The Psychology of Values

By Clive Seligman; James M. Olson et al. | Go to book overview

6
Social Values and Consumer Behavior: Research From the List of Values

Lynn R. Kahle University of Oregon


SOCIAL ADAPTATION THEORY

The major goal of this chapter is to provide an overview to the work in which my colleagues and I have engaged over the past decade, in which we have applied the List of Values (LOV) to issues in consumer psychology. I begin with a description of the guiding theory, followed by a discussion of the methodological research and some specific theoretical and practical issues.

The theoretical approach on which our research on values has been based is social adaptation theory, which has been elaborated and extended to values from its origin in attitude research ( Kahle, 1983, 1984a, 1984b; Kahle, Kulka, & Klingel, 1980). Values are the most abstract type of social cognition that people use to store and guide general responses to classes of stimuli. According to social adaptation theory, individuals adapt to various life roles in part through value development and value fulfillment. Value development summarizes previous experience and provides a strategy for dealign with new choices. For example, people who value fun and enjoyment may want a computer to play video games, whereas people who value sense of accomplishment may want a computer to use as a work tool. People who value self-respect may resist any new technology that defies a goal of self-reliance.

Values develop from life experiences. People obtain experiences by interacting with their environments in an attempt to develop optimal interchanges with their environments. As Piagetian theory has so well described, information may be assimilated into existing cognitive structures, such as values, or it may accommodate the existing cognitive structures into the more refined structures that result from additional interaction. Once acquired, information is also organized

-135-

Notes for this page

Add a new note
If you are trying to select text to create highlights or citations, remember that you must now click or tap on the first word, and then click or tap on the last word.
One moment ...
Default project is now your active project.
Project items
Notes
Cite this page

Cited page

Style
Citations are available only to our active members.
Buy instant access to cite pages or passages in MLA 8, MLA 7, APA and Chicago citation styles.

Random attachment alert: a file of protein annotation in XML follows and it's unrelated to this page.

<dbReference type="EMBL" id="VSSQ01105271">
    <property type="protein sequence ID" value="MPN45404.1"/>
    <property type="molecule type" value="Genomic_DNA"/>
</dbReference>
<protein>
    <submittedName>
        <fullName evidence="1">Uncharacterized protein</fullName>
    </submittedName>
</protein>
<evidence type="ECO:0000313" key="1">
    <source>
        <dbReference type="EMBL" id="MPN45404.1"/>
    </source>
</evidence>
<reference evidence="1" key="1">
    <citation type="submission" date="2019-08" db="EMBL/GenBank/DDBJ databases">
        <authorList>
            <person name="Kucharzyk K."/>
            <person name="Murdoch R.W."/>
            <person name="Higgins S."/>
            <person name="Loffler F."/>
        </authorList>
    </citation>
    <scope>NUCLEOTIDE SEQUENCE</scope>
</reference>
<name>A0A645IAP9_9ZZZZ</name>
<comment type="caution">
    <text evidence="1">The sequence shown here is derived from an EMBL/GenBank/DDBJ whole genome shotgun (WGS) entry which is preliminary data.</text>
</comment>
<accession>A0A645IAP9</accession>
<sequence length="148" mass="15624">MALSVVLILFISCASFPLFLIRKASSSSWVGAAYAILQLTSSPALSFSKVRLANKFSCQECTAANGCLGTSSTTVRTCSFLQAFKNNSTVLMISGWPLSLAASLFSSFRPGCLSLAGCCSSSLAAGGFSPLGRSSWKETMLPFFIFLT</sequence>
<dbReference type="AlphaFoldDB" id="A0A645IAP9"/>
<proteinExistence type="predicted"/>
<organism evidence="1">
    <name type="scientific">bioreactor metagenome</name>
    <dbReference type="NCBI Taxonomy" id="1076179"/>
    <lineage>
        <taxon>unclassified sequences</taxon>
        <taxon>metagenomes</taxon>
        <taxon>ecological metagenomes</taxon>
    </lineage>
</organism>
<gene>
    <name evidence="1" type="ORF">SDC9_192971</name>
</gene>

(Einhorn, 1992, p. 25)

(Einhorn 25)

(Einhorn 25)

1. Lois J. Einhorn, Abraham Lincoln, the Orator: Penetrating the Lincoln Legend (Westport, CT: Greenwood Press, 1992), 25, http://www.questia.com/read/27419298.

Note: primary sources have slightly different requirements for citation. Please see these guidelines for more information.

Cited page

Bookmark this page
The Psychology of Values
Table of contents

Table of contents

Settings

Settings

Typeface
Text size Smaller Larger Reset View mode
Search within

Search within this book

Look up

Look up a word

  • Dictionary
  • Thesaurus
Please submit a word or phrase above.
Print this page

Print this page

Why can't I print more than one page at a time?

Help
Full screen
Items saved from this book
  • Bookmarks
  • Highlights & Notes
  • Citations
/ 344

matching results for page

    Questia reader help

    How to highlight and cite specific passages

    1. Click or tap the first word you want to select.
    2. Click or tap the last word you want to select, and you’ll see everything in between get selected.
    3. You’ll then get a menu of options like creating a highlight or a citation from that passage of text.

    OK, got it!

    Cited passage

    Style
    Citations are available only to our active members.
    Buy instant access to cite pages or passages in MLA 8, MLA 7, APA and Chicago citation styles.

    "Portraying himself as an honest, ordinary person helped Lincoln identify with his audiences." (Einhorn, 1992, p. 25).

    "Portraying himself as an honest, ordinary person helped Lincoln identify with his audiences." (Einhorn 25)

    "Portraying himself as an honest, ordinary person helped Lincoln identify with his audiences." (Einhorn 25)

    "Portraying himself as an honest, ordinary person helped Lincoln identify with his audiences."1

    1. Lois J. Einhorn, Abraham Lincoln, the Orator: Penetrating the Lincoln Legend (Westport, CT: Greenwood Press, 1992), 25, http://www.questia.com/read/27419298.

    Cited passage

    Thanks for trying Questia!

    Please continue trying out our research tools, but please note, full functionality is available only to our active members.

    Your work will be lost once you leave this Web page.

    Buy instant access to save your work.

    Already a member? Log in now.

    Search by... Author
    Show... All Results Primary Sources Peer-reviewed

    Oops!

    An unknown error has occurred. Please click the button below to reload the page. If the problem persists, please try again in a little while.